Lester Bangs: Yeah, great art is about conflict and pain and guilt and longing and love disguised as sex, and sex disguised as love… and let’s face it, you got a big head start.

William Miller: I’m glad you were home.

Lester Bangs: I’m always home. I’m uncool.

William Miller: Me too!

Lester Bangs: The only true currency in this bankrupt world is what you share with someone else when you’re uncool.

In the spirit of Almost Famous – “be uncool.” Perfect your craft and good things will come, because after all, you just need to make a genuine connection with a small amount of people in the world to be successful. That’s what Kevin Kelly taught us and that’s what hundreds of artists have now proven. To help reinforce today’s lesson, here’s a few quotes I think you’ll like.

“My decision to end my marriage was such a risk to lose ratings and lose my fan base. I had to take that risk for my inner peace and to be happy with myself.” – Kim Kardashian

“There’s so many people who have never heard of us, but I think what we’ve learned is you can’t underestimate the power of a core fan base and people who believe what you’re doing. I think they’re the ultimate marketers. They’re the ones promoting us.” – Tyler Joseph

“I think it’s important to earn your fan base and not just try to immediately advance to the top. If you ride to the top quickly, you’re liable to fall as quickly. Take your time. It’s a long journey ahead of you as an artist. There’s nowhere that you’re supposed to be other than right now living inside of your art.” – Jason Mraz

“I think the moment you start trying to please a fan base is when you start going downhill. I’m going to always, always write about what I want, even if it doesn’t necessarily cater to most of them.” – Ed Sheeran

“I’ve gone through many phases in music in my life. Before I was signed, I was making completely different music, and my fan base has followed me. They continue to follow me as the music progresses and as I grow as an artist. As long as I stay true and don’t pretend to be someone I’m not, I hope they’ll come along with it.” – Charlie Puth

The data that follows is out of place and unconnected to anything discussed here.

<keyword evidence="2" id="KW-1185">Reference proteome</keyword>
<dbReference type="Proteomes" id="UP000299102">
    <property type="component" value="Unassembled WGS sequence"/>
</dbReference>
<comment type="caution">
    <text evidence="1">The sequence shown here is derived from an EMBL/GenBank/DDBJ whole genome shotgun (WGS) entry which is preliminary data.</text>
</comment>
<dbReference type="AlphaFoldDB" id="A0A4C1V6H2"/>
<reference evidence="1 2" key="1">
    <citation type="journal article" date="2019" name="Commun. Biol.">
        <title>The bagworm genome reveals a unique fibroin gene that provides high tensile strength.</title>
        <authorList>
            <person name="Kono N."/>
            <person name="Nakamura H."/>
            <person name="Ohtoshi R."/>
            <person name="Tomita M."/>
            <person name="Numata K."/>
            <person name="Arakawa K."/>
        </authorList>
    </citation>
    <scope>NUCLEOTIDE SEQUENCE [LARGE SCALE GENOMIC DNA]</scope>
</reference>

“An influencer with a small but loyal and engaged following can often have a far greater impact than one with a much larger fan base.” – John Rampton

Before you click away to another lesson from Phil, here’s a few more things. For your benefit, the transcript of this episode is on Phil’s website. A link is provided so you can always review it. Please be sure to hit that like button if you enjoyed this episode and tell your friends and family about us. Leave a comment with your thoughts and opinions and what lessons you’d like to see Phil tackle next. The more specific you are with your questions, the better he can answer them. Also, you can support this show on patreon.com/philsvitek if it doesn’t burden you financially in any way. Every contribution is truly appreciated and helps defray the costs of putting on this show – which as you can imagine takes a lot of effort. To be notified when future episodes release, subscribe on Apple Podcast, YouTube, Facebook, Google Podcast, Spotify or whatever other platform is most convenient to you. Specific links are provided below. Lastly, if you’re interested in joining AfterBuzz TV as a host or as an intern, visit AfterBuzz TV’s contact page. A direct link is provided. Or of course you can Tweet @PhilSvitek or Instagram me @BonjourJuliet. Thanks for watching. I’m Juliet Vibert, a producer on the show and we’ll see you next week with another one of Phil’s life lessons. Bye!

Full Transcript: https://philsvitek.com/the-power-of-a-small-fan-base/

1,000 True Fans Article: https://kk.org/thetechnium/1000-true-fans/